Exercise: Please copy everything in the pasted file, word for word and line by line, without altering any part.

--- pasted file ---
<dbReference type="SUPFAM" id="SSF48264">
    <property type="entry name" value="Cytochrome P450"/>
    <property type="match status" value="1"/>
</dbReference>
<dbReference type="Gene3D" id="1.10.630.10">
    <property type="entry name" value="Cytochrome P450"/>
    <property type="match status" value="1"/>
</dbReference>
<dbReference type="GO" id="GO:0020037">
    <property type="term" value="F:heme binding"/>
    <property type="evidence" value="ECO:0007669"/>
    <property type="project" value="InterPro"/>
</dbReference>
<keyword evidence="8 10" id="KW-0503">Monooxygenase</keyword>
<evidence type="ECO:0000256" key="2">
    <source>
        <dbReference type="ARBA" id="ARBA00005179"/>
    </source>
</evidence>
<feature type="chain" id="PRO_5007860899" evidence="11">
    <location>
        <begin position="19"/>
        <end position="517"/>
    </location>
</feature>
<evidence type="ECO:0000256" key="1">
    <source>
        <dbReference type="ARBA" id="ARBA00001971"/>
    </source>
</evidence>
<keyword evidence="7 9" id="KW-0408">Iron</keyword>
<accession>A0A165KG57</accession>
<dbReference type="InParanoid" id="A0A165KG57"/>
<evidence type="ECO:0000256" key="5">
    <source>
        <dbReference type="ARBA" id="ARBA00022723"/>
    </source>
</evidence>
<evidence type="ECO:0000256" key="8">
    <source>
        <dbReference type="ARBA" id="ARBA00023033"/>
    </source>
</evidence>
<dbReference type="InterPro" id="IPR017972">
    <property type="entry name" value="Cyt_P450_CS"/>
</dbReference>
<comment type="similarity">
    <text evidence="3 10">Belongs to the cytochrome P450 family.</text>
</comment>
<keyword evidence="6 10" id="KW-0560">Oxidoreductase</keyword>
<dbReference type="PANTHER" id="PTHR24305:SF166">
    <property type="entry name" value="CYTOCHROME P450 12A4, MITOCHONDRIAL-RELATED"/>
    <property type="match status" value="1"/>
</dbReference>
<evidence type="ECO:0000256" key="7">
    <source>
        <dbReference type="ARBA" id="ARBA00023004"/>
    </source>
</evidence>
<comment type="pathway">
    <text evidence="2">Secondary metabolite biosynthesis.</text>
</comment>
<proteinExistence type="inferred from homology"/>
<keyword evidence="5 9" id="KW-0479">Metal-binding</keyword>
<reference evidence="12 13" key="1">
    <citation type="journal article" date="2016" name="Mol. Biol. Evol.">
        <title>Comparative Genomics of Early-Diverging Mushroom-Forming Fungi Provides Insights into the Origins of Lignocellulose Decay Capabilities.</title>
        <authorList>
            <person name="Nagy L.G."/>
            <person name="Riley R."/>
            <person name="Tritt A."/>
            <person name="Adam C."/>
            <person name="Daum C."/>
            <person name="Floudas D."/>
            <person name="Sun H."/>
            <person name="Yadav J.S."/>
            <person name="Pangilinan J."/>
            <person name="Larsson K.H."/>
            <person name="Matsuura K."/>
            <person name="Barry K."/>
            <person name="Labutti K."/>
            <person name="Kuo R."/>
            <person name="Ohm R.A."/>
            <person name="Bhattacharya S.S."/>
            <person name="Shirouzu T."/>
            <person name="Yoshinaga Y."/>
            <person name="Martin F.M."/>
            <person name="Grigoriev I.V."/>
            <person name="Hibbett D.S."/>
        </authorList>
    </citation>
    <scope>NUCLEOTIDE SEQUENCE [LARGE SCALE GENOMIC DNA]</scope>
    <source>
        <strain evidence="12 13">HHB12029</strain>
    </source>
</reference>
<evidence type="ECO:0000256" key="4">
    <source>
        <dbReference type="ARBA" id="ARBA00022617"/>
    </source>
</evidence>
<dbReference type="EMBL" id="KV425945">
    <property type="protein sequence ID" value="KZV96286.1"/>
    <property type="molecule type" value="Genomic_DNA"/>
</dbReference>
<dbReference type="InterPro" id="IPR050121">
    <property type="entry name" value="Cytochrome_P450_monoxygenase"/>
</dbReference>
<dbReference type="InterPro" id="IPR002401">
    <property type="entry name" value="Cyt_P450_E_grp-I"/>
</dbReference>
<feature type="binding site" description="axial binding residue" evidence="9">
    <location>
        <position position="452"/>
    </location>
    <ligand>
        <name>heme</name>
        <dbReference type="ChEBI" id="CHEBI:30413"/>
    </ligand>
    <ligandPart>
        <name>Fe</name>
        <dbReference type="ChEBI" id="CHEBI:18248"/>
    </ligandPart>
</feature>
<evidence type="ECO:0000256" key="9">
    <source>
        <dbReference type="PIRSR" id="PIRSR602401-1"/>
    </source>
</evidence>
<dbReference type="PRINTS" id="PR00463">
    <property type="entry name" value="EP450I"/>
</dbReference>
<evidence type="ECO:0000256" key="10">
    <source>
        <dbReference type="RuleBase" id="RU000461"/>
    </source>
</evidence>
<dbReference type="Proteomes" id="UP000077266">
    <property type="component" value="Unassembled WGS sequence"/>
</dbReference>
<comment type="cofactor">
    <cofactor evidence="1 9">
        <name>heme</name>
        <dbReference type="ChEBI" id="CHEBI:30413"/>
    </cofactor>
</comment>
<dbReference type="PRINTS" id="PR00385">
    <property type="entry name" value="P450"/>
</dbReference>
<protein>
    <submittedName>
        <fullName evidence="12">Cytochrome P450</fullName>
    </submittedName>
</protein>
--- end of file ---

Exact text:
<dbReference type="SUPFAM" id="SSF48264">
    <property type="entry name" value="Cytochrome P450"/>
    <property type="match status" value="1"/>
</dbReference>
<dbReference type="Gene3D" id="1.10.630.10">
    <property type="entry name" value="Cytochrome P450"/>
    <property type="match status" value="1"/>
</dbReference>
<dbReference type="GO" id="GO:0020037">
    <property type="term" value="F:heme binding"/>
    <property type="evidence" value="ECO:0007669"/>
    <property type="project" value="InterPro"/>
</dbReference>
<keyword evidence="8 10" id="KW-0503">Monooxygenase</keyword>
<evidence type="ECO:0000256" key="2">
    <source>
        <dbReference type="ARBA" id="ARBA00005179"/>
    </source>
</evidence>
<feature type="chain" id="PRO_5007860899" evidence="11">
    <location>
        <begin position="19"/>
        <end position="517"/>
    </location>
</feature>
<evidence type="ECO:0000256" key="1">
    <source>
        <dbReference type="ARBA" id="ARBA00001971"/>
    </source>
</evidence>
<keyword evidence="7 9" id="KW-0408">Iron</keyword>
<accession>A0A165KG57</accession>
<dbReference type="InParanoid" id="A0A165KG57"/>
<evidence type="ECO:0000256" key="5">
    <source>
        <dbReference type="ARBA" id="ARBA00022723"/>
    </source>
</evidence>
<evidence type="ECO:0000256" key="8">
    <source>
        <dbReference type="ARBA" id="ARBA00023033"/>
    </source>
</evidence>
<dbReference type="InterPro" id="IPR017972">
    <property type="entry name" value="Cyt_P450_CS"/>
</dbReference>
<comment type="similarity">
    <text evidence="3 10">Belongs to the cytochrome P450 family.</text>
</comment>
<keyword evidence="6 10" id="KW-0560">Oxidoreductase</keyword>
<dbReference type="PANTHER" id="PTHR24305:SF166">
    <property type="entry name" value="CYTOCHROME P450 12A4, MITOCHONDRIAL-RELATED"/>
    <property type="match status" value="1"/>
</dbReference>
<evidence type="ECO:0000256" key="7">
    <source>
        <dbReference type="ARBA" id="ARBA00023004"/>
    </source>
</evidence>
<comment type="pathway">
    <text evidence="2">Secondary metabolite biosynthesis.</text>
</comment>
<proteinExistence type="inferred from homology"/>
<keyword evidence="5 9" id="KW-0479">Metal-binding</keyword>
<reference evidence="12 13" key="1">
    <citation type="journal article" date="2016" name="Mol. Biol. Evol.">
        <title>Comparative Genomics of Early-Diverging Mushroom-Forming Fungi Provides Insights into the Origins of Lignocellulose Decay Capabilities.</title>
        <authorList>
            <person name="Nagy L.G."/>
            <person name="Riley R."/>
            <person name="Tritt A."/>
            <person name="Adam C."/>
            <person name="Daum C."/>
            <person name="Floudas D."/>
            <person name="Sun H."/>
            <person name="Yadav J.S."/>
            <person name="Pangilinan J."/>
            <person name="Larsson K.H."/>
            <person name="Matsuura K."/>
            <person name="Barry K."/>
            <person name="Labutti K."/>
            <person name="Kuo R."/>
            <person name="Ohm R.A."/>
            <person name="Bhattacharya S.S."/>
            <person name="Shirouzu T."/>
            <person name="Yoshinaga Y."/>
            <person name="Martin F.M."/>
            <person name="Grigoriev I.V."/>
            <person name="Hibbett D.S."/>
        </authorList>
    </citation>
    <scope>NUCLEOTIDE SEQUENCE [LARGE SCALE GENOMIC DNA]</scope>
    <source>
        <strain evidence="12 13">HHB12029</strain>
    </source>
</reference>
<evidence type="ECO:0000256" key="4">
    <source>
        <dbReference type="ARBA" id="ARBA00022617"/>
    </source>
</evidence>
<dbReference type="EMBL" id="KV425945">
    <property type="protein sequence ID" value="KZV96286.1"/>
    <property type="molecule type" value="Genomic_DNA"/>
</dbReference>
<dbReference type="InterPro" id="IPR050121">
    <property type="entry name" value="Cytochrome_P450_monoxygenase"/>
</dbReference>
<dbReference type="InterPro" id="IPR002401">
    <property type="entry name" value="Cyt_P450_E_grp-I"/>
</dbReference>
<feature type="binding site" description="axial binding residue" evidence="9">
    <location>
        <position position="452"/>
    </location>
    <ligand>
        <name>heme</name>
        <dbReference type="ChEBI" id="CHEBI:30413"/>
    </ligand>
    <ligandPart>
        <name>Fe</name>
        <dbReference type="ChEBI" id="CHEBI:18248"/>
    </ligandPart>
</feature>
<evidence type="ECO:0000256" key="9">
    <source>
        <dbReference type="PIRSR" id="PIRSR602401-1"/>
    </source>
</evidence>
<dbReference type="PRINTS" id="PR00463">
    <property type="entry name" value="EP450I"/>
</dbReference>
<evidence type="ECO:0000256" key="10">
    <source>
        <dbReference type="RuleBase" id="RU000461"/>
    </source>
</evidence>
<dbReference type="Proteomes" id="UP000077266">
    <property type="component" value="Unassembled WGS sequence"/>
</dbReference>
<comment type="cofactor">
    <cofactor evidence="1 9">
        <name>heme</name>
        <dbReference type="ChEBI" id="CHEBI:30413"/>
    </cofactor>
</comment>
<dbReference type="PRINTS" id="PR00385">
    <property type="entry name" value="P450"/>
</dbReference>
<protein>
    <submittedName>
        <fullName evidence="12">Cytochrome P450</fullName>
    </submittedName>
</protein>